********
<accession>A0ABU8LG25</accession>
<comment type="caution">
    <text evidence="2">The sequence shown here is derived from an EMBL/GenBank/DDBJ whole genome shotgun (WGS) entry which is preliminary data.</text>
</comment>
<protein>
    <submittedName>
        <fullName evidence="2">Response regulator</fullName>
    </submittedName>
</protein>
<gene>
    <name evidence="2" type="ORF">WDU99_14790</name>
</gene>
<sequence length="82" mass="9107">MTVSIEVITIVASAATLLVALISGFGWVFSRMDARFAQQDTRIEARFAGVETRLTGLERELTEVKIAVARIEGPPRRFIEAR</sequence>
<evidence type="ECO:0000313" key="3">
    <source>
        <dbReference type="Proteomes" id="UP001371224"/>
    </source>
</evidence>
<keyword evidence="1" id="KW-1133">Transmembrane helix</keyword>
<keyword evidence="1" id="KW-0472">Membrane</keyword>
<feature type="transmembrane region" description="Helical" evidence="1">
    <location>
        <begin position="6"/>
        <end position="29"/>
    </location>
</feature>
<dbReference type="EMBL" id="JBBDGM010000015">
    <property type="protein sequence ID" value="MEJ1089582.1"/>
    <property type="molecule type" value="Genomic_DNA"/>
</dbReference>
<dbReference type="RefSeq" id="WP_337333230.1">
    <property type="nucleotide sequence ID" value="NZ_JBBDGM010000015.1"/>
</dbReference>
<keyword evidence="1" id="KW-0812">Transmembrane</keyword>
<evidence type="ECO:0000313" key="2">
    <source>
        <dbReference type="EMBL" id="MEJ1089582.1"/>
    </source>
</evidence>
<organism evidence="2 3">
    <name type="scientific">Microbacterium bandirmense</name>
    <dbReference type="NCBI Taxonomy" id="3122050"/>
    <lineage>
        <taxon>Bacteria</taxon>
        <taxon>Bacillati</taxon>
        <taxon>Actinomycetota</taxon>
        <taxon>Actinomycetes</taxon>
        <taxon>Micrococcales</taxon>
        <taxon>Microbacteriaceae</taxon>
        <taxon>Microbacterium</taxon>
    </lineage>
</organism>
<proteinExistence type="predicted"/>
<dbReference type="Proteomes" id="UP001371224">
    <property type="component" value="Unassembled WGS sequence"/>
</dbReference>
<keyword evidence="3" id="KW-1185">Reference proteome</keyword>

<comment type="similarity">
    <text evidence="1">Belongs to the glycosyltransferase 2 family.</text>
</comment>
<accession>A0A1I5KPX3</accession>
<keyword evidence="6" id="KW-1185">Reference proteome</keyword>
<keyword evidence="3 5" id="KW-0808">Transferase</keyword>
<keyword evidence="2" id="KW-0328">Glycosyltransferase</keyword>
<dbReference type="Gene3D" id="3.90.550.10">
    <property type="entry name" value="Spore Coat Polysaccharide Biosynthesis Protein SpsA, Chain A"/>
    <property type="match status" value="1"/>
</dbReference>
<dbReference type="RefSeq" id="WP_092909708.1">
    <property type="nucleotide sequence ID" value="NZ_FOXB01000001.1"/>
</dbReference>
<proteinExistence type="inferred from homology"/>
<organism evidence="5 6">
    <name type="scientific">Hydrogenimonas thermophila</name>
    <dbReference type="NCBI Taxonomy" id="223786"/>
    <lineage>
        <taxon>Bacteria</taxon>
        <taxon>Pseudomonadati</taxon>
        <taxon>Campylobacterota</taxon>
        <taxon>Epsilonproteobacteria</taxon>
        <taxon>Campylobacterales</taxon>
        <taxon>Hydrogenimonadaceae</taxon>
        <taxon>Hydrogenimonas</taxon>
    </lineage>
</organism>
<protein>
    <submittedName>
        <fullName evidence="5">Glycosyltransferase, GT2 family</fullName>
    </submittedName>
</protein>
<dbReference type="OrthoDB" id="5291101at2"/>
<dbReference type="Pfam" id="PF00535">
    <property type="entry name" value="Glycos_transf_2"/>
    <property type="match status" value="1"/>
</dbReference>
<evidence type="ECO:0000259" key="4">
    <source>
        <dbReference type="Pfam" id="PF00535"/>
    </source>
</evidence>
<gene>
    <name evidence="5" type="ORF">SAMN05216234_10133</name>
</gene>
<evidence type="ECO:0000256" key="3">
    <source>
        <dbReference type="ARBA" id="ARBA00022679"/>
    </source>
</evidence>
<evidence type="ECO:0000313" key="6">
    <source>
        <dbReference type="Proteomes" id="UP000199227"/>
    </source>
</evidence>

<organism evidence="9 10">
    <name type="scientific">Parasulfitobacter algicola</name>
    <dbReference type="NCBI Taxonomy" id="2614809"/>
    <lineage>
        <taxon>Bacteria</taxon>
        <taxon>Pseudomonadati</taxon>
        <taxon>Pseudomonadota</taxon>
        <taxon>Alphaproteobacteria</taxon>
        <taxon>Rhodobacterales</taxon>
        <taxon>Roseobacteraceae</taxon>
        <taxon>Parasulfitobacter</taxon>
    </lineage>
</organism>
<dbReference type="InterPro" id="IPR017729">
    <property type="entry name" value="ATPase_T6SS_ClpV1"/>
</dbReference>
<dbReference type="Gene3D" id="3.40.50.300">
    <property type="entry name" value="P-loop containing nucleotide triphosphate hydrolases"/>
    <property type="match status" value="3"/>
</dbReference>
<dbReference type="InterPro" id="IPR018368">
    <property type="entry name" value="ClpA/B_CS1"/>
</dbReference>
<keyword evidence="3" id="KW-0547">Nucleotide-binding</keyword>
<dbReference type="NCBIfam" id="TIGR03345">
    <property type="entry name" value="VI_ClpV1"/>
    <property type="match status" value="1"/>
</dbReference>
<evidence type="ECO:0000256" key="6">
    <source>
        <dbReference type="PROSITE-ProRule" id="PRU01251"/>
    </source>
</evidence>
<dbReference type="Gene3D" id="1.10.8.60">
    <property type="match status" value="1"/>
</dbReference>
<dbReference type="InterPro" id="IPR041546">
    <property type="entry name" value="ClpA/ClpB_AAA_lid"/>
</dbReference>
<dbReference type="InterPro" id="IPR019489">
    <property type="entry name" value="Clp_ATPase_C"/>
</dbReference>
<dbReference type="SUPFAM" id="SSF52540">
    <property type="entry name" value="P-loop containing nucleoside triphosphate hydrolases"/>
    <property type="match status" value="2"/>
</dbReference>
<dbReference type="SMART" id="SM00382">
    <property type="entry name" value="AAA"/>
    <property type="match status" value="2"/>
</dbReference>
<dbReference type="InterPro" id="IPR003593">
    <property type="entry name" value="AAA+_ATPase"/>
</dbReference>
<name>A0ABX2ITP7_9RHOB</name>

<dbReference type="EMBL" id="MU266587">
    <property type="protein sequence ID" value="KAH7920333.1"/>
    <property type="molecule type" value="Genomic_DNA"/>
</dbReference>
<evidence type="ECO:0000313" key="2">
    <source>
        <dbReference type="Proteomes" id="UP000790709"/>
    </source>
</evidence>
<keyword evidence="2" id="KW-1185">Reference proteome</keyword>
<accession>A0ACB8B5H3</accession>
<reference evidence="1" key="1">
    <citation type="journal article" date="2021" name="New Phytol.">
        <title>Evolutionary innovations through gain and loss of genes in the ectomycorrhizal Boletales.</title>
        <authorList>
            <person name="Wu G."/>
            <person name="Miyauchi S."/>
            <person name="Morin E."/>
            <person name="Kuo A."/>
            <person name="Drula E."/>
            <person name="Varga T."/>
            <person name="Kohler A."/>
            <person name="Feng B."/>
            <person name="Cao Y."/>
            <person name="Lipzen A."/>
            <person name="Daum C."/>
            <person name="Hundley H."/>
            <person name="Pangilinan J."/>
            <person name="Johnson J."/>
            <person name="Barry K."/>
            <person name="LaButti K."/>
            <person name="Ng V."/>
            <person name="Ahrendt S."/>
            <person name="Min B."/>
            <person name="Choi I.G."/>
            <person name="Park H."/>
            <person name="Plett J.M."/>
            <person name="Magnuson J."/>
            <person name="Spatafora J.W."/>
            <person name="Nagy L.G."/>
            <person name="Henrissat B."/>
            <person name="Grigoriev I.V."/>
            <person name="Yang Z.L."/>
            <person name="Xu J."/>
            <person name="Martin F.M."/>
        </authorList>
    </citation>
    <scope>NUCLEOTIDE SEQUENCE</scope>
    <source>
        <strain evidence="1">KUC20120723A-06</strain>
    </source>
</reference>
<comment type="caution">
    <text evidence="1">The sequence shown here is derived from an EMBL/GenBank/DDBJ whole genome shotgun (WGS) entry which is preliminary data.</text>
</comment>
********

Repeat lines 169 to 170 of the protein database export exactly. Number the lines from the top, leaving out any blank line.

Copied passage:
    <property type="protein sequence ID" value="KAH7920333.1"/>
    <property type="molecule type" value="Genomic_DNA"/>